- Our Town
Midwives mark 10 years in Cranbrook
Ten years ago, midwife Jane Blackmore moved to Cranbrook and began offering midwifery services in the community.
Since then, the practice has grown to include another two midwifes — Carolyn Thibeault who joined in 2005, and Sivan Bar-Sever who joined in 2010 — and the group is hoping to promote awareness of the health care service at a celebration on Monday, May 5.
From noon to 3 p.m. at the College of the Rockies track field, the midwives are inviting past and present clients, midwifery supporters and anyone interested in learning more about the practice, to join them for a picnic lunch. There will be guest speakers and snacks, and the group will walk around the track together. Families are invited to bring their own lunch and picnic set-up, but refreshments will be provided.
The event will be held on International Day of Midwives, said Carolyn Thibeault.
"Every year around the world they celebrate in different communities to bring awareness to the work that midwives do."
In fact, the first baby delivered by a midwife in Cranbrook and the first child delivered in a home birth, now 10 years old, will both be present with their moms.
Thibeault said that most people don't know that midwifery is a health care profession that requires a four-year degree and is covered by B.C. Medical.
"The big things that people don't know is that the services are covered by B.C. health care, that we deliver babies in the hospital or at home, that we have an office where women come for prenatal and postnatal care, that we order lab work and ultrasounds and we can prescribe medications, and that in any complications we consult directly to obstetricians and pediatricians where necessary," said Thibeault.
Midwifery was legislated and regulated in B.C. in 1998.
"That's 16 years ago and still relatively new as far as an old profession reemerging for people to be aware of what we do," she said.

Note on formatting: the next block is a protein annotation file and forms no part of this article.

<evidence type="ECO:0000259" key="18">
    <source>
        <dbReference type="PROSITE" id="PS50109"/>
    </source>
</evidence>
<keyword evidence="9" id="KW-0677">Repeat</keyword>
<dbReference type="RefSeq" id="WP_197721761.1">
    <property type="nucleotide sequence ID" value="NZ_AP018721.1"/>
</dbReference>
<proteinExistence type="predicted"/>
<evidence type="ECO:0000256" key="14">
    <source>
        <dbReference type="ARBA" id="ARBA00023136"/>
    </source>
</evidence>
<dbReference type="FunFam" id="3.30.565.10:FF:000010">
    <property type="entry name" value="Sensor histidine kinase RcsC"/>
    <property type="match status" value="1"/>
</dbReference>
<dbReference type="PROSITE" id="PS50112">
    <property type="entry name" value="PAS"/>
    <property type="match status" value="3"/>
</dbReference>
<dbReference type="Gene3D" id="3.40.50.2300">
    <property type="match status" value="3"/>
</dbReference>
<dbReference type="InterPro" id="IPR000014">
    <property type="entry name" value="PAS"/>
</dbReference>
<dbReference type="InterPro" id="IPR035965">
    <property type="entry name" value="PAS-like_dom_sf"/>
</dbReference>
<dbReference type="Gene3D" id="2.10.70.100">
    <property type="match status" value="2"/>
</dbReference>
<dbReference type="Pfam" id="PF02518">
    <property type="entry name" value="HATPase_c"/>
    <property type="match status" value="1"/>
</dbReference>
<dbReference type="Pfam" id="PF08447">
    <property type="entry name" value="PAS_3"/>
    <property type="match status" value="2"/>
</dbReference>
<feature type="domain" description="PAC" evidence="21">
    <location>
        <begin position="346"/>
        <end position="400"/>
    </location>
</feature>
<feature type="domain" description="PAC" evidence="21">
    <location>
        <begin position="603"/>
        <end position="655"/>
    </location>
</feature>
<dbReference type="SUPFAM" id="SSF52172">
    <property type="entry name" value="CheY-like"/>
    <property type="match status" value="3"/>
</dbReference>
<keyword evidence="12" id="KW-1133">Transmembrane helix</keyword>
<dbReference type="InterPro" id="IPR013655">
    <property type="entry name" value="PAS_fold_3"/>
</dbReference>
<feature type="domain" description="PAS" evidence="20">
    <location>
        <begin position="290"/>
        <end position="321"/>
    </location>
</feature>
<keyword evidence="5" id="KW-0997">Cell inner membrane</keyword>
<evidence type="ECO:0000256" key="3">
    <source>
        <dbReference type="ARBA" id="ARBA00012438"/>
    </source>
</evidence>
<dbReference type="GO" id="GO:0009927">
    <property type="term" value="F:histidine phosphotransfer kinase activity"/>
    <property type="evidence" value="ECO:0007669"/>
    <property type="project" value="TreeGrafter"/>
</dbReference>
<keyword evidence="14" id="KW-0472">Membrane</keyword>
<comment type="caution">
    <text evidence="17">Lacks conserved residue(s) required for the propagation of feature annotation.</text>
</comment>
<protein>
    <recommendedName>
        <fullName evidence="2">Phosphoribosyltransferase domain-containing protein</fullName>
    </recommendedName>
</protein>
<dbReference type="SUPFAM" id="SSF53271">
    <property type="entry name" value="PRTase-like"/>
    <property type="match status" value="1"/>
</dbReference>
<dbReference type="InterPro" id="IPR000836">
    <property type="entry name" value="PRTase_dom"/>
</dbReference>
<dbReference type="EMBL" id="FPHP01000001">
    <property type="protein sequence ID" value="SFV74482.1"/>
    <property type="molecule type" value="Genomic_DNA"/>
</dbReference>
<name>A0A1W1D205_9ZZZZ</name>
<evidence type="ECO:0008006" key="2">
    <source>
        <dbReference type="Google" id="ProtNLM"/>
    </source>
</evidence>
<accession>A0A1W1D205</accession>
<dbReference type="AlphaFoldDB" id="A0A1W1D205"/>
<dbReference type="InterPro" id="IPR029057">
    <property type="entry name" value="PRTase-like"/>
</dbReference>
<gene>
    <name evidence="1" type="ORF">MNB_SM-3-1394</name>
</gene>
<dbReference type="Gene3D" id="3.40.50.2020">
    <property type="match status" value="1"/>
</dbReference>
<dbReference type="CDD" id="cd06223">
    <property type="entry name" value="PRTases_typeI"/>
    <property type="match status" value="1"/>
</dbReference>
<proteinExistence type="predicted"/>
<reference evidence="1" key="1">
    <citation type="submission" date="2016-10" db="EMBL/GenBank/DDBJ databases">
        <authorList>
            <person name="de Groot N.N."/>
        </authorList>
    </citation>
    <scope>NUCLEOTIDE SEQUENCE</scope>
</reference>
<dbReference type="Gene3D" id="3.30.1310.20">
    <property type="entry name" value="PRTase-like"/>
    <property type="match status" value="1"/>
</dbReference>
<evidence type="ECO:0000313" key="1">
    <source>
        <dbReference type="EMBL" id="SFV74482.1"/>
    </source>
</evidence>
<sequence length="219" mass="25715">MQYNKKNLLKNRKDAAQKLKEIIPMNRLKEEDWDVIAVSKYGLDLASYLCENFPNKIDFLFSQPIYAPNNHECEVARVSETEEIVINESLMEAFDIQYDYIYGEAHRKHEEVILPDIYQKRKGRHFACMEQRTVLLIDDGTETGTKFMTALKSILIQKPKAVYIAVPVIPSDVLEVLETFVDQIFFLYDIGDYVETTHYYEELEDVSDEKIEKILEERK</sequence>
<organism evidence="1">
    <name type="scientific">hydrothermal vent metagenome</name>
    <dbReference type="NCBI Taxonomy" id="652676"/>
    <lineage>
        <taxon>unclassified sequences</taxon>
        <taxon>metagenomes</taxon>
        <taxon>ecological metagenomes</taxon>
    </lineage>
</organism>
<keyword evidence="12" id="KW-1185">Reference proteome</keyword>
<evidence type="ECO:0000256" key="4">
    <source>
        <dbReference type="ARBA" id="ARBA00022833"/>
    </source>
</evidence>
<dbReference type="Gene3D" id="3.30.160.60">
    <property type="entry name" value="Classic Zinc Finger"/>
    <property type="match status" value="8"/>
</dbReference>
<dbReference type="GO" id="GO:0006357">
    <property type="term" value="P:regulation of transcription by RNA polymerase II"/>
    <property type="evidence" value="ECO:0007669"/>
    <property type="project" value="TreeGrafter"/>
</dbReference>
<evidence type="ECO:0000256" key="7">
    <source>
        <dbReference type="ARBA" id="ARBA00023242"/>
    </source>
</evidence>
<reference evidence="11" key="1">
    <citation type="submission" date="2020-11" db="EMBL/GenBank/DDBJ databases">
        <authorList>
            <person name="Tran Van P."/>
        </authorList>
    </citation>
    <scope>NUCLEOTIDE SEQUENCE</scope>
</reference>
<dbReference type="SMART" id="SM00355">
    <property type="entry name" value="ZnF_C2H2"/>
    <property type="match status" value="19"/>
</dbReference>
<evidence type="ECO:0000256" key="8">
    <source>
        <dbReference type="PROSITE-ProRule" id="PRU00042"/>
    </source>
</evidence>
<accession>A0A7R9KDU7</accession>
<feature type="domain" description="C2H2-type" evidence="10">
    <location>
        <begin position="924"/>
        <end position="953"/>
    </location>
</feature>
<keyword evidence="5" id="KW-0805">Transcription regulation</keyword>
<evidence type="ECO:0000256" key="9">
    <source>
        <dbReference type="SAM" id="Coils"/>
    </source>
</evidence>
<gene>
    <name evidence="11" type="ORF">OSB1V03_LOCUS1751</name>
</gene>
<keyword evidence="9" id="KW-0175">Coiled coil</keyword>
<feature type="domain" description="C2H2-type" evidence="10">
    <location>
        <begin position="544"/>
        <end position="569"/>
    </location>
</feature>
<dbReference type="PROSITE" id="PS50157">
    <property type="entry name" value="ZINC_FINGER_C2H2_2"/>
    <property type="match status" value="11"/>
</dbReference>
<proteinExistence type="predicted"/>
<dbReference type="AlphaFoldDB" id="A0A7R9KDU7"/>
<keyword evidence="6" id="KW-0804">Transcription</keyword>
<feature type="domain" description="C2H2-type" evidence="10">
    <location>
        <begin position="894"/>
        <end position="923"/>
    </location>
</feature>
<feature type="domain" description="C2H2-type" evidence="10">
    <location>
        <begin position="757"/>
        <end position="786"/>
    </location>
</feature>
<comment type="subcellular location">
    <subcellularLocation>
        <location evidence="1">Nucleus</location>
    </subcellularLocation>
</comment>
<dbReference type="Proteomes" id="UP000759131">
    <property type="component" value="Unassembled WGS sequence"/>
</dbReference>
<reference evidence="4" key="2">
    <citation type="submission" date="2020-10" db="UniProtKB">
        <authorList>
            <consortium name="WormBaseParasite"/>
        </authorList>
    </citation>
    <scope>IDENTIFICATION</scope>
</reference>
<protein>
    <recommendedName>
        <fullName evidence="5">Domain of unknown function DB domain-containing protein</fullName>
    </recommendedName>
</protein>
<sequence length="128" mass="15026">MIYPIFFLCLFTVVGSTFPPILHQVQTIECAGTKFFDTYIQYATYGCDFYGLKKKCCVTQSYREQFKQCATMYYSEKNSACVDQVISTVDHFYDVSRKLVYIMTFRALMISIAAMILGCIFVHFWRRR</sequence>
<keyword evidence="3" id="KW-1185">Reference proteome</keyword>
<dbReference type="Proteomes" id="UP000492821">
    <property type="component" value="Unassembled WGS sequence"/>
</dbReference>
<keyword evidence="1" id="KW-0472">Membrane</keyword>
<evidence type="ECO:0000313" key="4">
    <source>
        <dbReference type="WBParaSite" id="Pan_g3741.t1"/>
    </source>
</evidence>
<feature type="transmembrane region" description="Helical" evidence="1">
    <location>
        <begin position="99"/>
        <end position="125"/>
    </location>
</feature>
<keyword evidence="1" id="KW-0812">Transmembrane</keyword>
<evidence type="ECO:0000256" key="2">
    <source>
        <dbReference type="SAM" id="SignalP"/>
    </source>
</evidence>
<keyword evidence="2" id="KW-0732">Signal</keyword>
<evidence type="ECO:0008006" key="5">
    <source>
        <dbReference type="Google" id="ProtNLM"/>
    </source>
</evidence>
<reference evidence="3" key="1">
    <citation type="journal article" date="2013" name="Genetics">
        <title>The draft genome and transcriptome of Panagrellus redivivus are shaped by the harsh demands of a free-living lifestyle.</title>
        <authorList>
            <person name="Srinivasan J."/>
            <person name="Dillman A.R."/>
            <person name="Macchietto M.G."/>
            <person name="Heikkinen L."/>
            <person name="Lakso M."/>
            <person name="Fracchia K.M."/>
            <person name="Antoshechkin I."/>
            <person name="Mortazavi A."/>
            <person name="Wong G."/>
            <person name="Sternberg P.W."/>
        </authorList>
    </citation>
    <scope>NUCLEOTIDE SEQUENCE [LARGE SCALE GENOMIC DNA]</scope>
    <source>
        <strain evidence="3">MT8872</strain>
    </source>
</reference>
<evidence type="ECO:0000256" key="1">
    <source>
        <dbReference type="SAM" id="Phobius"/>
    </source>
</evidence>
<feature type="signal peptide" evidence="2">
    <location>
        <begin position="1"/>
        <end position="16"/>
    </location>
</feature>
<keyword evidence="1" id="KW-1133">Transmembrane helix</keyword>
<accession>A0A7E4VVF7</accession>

In Cranbrook, there are about 450 babies born each year, and the East Kootenay Midwives deliver about a quarter of them — around 120 a year.
"That number is actually very high if you look at other places. In a lot of areas it's five per cent. So it is quite a large percentage of women who are coming to us."
The B.C. midwifery program is modelled on New Zealand's program, where about 75 per cent of babies are delivered by midwives. But the difference is partly due to the small number of midwifery graduates in B.C.
Until this year, only 10 midwives graduated from the University of British Columbia program each year, the only institution that offers it. That intake was recently increased to 20.
"The reality is that most of them are staying in the Lower Mainland," said Thibeault.
As many rural communities experience a doctor shortage, there is going to be more and more need for midwives in the community, she went on.
"As more doctors reduce their availability, it's going to be more important for midwives to start picking up on that."
East Kootenay Midwives does sometimes have waiting lists of expectant moms in busy months, but it's an important that women who are expecting have the option of choosing a midwife.
"We don't have waiting lists every month, but if people are interested in our care, it's important that they call as soon as they have a positive pregnancy test," said Thibeault.
While awareness of midwifery is growing, there are still misconceptions prevalent in the community.
"People still get lots of shocked responses from family and friends if they are planning a home birth, but it's a very safe alternative to hospital birth as long as you have a women who meets the criteria and a skilled care provider. Research that has been conducted shows that it is just as safe, if not safer than the hospital," said Thibeault.
"When midwives are in the hospital, they are basically admitting a patient and using a room. People sometimes think they are under everybody's care — a doctor's care, a nurse's care — but that's not actually the case."
Midwives also provide care once mom and baby go home for up to six weeks after the birth, which usually includes several in-home visits in the first week.
Other medical professionals are beginning to adopt some midwifery practices as research shows their effectiveness.
"An example of that is delayed cord clamping," Thibeault explained. "Midwives have always intuitively done delayed cord clamping, but as midwife education grows, midwives are going into midwifery research. So one of those developed a research study on delayed cord clamping and actually showed that it does improve hemoglobin outcomes six months later - it is better for babies to receive that cord blood after they are born. That research paper has actually changed practices in the hospital.
"As we become more integrated into the system, our practice as midwives is also becoming more integrated into how doctors conduct themselves."
Celebrate International Day of Midwives on Monday, May 5 from noon to 3 p.m. at the College of the Rockies track.